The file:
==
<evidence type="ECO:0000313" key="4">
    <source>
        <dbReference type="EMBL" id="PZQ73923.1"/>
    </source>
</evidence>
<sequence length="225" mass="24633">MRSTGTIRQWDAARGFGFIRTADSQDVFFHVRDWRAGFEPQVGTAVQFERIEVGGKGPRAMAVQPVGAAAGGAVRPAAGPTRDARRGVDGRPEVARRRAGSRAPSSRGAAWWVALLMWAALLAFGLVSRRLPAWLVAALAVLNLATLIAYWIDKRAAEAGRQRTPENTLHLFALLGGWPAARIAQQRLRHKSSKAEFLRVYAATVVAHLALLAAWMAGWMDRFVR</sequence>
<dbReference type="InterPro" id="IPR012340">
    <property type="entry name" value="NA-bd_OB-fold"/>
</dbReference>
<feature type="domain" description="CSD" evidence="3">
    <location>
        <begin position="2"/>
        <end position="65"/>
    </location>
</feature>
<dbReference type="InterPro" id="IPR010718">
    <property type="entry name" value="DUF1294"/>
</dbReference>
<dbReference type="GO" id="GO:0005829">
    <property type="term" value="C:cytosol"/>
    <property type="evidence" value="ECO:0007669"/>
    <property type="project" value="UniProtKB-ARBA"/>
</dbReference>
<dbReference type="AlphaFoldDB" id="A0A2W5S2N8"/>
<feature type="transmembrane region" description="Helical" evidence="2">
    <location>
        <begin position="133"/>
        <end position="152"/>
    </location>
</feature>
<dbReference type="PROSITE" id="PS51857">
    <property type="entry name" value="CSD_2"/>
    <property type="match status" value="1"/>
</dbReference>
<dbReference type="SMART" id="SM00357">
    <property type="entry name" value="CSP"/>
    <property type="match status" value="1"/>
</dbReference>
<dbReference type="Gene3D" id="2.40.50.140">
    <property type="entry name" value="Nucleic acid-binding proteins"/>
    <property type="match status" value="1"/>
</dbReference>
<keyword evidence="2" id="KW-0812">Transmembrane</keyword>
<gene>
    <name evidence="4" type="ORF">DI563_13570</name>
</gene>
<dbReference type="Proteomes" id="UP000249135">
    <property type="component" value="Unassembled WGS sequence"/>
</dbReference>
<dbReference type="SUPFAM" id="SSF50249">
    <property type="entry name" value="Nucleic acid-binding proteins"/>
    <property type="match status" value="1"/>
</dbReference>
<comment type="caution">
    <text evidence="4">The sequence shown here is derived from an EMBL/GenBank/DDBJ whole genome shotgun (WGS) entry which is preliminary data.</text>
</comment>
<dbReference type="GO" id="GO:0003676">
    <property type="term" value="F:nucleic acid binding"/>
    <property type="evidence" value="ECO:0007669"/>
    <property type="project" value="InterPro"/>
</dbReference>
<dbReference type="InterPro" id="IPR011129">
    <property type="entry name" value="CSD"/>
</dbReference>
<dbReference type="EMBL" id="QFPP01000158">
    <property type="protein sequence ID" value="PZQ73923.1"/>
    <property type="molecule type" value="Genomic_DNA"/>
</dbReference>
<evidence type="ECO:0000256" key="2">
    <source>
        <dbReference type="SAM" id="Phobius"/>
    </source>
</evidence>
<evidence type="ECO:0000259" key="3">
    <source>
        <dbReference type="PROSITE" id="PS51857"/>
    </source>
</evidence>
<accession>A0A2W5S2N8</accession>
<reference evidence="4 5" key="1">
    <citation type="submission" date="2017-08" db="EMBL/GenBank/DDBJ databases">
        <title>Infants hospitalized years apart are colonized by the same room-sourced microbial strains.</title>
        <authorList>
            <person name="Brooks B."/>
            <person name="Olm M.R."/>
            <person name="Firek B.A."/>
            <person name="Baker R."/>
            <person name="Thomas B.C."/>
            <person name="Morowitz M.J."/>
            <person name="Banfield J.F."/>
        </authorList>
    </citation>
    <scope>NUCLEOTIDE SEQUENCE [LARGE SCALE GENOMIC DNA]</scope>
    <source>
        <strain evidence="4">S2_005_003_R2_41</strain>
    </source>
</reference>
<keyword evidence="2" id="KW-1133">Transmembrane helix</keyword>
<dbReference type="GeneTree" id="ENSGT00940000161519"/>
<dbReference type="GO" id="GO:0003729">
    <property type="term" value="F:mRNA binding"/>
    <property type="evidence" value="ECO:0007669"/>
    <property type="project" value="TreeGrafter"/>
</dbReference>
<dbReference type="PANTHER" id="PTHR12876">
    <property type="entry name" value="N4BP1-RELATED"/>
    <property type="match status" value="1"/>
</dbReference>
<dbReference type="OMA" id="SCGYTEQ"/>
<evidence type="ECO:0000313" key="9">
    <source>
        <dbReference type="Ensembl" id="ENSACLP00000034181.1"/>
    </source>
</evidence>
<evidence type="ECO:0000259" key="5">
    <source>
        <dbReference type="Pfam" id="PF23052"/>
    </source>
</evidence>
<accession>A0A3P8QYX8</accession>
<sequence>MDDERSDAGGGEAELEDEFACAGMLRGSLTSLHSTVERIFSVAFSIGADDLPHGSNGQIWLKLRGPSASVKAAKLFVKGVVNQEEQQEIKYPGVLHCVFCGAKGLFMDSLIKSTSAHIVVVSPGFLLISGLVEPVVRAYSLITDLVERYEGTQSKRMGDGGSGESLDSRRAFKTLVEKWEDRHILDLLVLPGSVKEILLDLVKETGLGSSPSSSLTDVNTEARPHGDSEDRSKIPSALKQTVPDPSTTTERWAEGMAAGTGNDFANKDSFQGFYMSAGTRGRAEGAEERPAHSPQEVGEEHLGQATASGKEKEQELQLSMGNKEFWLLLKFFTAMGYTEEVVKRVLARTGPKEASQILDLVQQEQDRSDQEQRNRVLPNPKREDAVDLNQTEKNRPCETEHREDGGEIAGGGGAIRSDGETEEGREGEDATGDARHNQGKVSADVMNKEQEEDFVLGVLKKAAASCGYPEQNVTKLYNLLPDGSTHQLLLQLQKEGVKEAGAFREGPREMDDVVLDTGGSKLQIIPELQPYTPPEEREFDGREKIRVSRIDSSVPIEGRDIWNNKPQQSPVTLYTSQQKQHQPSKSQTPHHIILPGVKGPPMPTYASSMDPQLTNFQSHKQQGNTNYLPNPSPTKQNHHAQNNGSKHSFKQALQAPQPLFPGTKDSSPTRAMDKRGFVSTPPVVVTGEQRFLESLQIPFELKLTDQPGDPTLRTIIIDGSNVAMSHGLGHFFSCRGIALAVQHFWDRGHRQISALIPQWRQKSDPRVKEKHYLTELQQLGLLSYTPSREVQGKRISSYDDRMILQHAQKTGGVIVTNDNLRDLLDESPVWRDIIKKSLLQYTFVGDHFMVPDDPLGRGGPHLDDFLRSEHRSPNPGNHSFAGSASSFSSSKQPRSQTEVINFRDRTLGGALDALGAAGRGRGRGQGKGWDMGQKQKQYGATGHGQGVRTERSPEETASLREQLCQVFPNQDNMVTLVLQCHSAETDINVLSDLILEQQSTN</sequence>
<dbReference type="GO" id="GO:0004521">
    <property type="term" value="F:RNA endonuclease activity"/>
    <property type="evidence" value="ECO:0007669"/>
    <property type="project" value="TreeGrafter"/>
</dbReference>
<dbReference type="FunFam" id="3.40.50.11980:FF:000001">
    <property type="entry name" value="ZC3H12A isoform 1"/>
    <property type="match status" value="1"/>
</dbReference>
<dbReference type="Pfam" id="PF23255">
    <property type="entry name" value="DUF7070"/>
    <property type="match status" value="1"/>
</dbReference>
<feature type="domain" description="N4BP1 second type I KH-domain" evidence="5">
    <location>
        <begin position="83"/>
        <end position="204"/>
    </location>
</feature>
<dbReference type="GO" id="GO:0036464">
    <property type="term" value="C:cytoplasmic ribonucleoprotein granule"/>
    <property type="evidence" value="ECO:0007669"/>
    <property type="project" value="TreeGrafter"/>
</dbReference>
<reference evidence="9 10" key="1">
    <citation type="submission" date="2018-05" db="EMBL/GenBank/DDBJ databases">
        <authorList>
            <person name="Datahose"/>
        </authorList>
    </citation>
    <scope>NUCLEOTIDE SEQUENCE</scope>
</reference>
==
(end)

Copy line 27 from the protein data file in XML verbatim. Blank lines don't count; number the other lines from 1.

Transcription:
        <begin position="133"/>